What do the latest results from Caterpillar Inc (NYSE:CAT) tell us about the state of the global mining sector?
Third quarter revenues missed consensus estimates by a cool US$800mln, coming in at US$12.6bn. That was down 6% on the previous quarter, at which time Caterpillar chief executive Jim Umpleby stated that he expected profits per share in 2019 to hit another record.
In the third quarter to 30 September, however, profits per share dipped to US$2.66, from US$2.88 in the second quarter.
Talk of hitting new records has suddenly evaporated. Instead, the company significantly pared its profits guidance for the full year, such that the spread between the formerly forecast upper limit of earnings, US$13.06 per share, and the new lower limit of US$10.90 now amounts to more than US$2.00.
This time round Umpleby has struck a note of caution in market contrast to the tone he took at the end of the second quarter.
“In the fourth quarter we now expect end-user demand to be flat and dealers to make further inventory reductions due to global economic uncertainty,” he said.
But global economic uncertainty isn’t something that has just popped up in the past quarter. Rather, it’s been a feature of all serious economic commentary for more than a year now.
So what is it that’s really changed?
For clues, it’s worth investigating several interesting dynamics in the Chinese economy.
First, China is importing more coal than ever, in spite of former statements by the Politburo that tackling particulate pollution was an extremely high priority.
No doubt it still is, but an even higher priority is providing cheap power to an economy that is beginning to feel the effects of President Trump’s trade war. At things stand, the lower the manufacturing input costs the better.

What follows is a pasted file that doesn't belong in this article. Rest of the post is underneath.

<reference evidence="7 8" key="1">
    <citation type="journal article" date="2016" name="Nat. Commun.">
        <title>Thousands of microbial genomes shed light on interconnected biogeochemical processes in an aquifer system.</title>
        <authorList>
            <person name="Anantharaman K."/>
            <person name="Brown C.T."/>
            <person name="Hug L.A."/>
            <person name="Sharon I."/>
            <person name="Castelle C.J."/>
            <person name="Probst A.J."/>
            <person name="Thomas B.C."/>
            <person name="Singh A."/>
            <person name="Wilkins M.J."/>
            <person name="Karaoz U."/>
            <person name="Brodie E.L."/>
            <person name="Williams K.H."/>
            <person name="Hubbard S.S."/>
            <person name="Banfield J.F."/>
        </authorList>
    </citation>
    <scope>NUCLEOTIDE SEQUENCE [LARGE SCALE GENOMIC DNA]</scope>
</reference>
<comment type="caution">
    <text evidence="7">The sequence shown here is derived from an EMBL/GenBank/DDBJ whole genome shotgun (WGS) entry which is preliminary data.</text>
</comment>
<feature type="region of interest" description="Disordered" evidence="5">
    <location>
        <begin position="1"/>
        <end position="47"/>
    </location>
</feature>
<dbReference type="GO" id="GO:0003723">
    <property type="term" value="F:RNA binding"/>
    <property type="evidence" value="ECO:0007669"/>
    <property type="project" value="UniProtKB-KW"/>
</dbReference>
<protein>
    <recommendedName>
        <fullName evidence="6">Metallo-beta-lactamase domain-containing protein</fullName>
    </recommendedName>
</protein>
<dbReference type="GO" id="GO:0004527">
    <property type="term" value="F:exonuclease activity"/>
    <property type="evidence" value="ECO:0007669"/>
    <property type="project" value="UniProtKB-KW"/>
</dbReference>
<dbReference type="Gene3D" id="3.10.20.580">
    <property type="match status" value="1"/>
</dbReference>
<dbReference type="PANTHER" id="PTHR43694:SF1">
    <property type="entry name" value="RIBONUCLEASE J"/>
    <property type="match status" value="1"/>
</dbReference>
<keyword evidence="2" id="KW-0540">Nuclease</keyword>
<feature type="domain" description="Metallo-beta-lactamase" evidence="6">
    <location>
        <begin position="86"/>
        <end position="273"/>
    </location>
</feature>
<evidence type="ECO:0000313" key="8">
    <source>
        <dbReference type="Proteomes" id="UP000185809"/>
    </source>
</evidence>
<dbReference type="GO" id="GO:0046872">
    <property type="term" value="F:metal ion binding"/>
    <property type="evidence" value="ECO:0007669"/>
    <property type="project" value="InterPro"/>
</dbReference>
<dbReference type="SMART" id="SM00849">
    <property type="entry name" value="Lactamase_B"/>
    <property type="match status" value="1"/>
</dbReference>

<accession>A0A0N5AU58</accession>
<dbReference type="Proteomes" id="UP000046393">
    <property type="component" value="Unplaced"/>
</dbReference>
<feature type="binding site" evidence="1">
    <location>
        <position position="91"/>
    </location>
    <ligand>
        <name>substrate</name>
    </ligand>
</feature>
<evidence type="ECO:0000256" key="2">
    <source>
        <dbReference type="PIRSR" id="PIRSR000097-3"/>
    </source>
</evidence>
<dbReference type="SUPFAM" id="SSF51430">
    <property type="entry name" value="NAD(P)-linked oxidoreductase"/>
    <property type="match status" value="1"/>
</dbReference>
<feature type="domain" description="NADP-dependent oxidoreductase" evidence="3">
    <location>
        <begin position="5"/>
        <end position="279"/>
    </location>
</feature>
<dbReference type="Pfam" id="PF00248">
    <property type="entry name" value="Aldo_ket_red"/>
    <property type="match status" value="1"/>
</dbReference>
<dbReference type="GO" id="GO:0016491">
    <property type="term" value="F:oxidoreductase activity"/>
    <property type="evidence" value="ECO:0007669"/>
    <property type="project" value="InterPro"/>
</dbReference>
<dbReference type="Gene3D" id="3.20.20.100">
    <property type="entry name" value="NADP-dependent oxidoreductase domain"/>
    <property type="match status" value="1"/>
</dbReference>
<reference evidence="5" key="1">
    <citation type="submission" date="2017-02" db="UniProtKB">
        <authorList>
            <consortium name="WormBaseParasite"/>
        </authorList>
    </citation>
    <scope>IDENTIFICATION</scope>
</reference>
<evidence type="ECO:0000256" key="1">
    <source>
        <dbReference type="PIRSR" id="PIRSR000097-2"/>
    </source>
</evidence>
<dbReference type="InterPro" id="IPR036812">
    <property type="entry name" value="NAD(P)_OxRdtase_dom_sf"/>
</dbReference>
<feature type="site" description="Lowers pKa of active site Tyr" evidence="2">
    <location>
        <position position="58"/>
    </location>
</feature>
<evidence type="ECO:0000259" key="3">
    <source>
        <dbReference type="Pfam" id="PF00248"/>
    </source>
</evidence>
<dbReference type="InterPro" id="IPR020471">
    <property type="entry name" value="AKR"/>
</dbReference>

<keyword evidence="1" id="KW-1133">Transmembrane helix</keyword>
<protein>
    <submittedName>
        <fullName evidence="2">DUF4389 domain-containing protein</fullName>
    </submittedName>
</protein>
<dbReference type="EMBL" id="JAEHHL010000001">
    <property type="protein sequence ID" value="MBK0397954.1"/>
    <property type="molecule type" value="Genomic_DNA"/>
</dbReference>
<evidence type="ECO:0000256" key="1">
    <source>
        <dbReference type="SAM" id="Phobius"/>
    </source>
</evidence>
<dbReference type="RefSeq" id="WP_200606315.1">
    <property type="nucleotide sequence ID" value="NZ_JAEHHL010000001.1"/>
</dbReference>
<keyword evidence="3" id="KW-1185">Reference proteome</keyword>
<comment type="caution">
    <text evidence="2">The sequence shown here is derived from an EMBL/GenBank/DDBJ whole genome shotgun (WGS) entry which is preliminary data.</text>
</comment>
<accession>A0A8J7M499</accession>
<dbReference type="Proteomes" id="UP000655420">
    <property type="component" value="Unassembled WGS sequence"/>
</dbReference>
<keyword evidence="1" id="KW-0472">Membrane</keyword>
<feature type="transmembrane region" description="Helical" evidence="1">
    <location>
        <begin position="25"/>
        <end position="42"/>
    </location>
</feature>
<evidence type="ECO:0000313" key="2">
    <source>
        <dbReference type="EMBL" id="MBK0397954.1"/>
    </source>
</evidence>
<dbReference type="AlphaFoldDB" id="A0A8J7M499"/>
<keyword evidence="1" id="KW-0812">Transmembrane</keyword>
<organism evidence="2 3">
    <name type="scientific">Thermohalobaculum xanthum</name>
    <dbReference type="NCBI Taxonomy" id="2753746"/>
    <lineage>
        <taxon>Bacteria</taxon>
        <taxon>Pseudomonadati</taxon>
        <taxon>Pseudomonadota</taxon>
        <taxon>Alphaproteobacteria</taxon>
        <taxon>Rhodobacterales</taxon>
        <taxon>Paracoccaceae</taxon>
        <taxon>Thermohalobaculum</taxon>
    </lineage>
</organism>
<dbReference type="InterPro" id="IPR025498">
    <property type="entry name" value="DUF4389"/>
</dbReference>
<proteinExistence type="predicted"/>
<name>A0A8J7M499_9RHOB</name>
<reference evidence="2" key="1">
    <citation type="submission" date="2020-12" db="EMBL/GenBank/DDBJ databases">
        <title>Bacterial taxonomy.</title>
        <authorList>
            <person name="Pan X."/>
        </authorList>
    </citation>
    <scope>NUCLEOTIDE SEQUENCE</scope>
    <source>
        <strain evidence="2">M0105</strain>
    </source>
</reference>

Air pollution can wait until the Chinese once again feel that they are on a sure path to becoming the new masters of the universe.
Meanwhile, this week Chinese iron ore prices suffered their steepest drop in two months, which is a mixed blessing as far as a company like Caterpillar is concerned. On the one hand, cheaper iron ore prices mean that another input cost for the Chinese economy has dropped, and that in turn might provide some short-term relief to the global economy.
On the other hand though, higher iron ore prices in the wake of the Brumadinho tailings dam collapse earlier this year have been extremely helpful in keeping the major miners ahead of the curve in what would otherwise be extremely tough times.
Was it a coincidence that shares in all the major miners in London fell on the same day that Caterpillar put out its down-beat results? – only insofar as the market was also digesting the new weakness in iron ore.
Lower earnings for the miners of course means a smaller order book for Caterpillar. And if this is what Caterpillar means by “global economic uncertainty” then there’s likely to be plenty more where that came from.
But there’s also the wider question of the global PMI numbers, the latest round of which also came in this week. Europe in particular is a cause for concern. Depending on which way you slice it, the Eurozone as a whole has just avoided recession, the Germans are actually in recession, or the French as a whole are doing surprising well.
The performance of Britain is clouded by the Brexit uncertainty, although it’s noticeable that British PMIs aren’t in general noticeably worse than their continental neighbours.
Taken together though, it all adds up to a distinctly dicey outlook for the global economy. And although this is nothing new generally, that it’s now beginning to bite companies like Caterpillar has a significance for the wider market that may only just be beginning to be felt.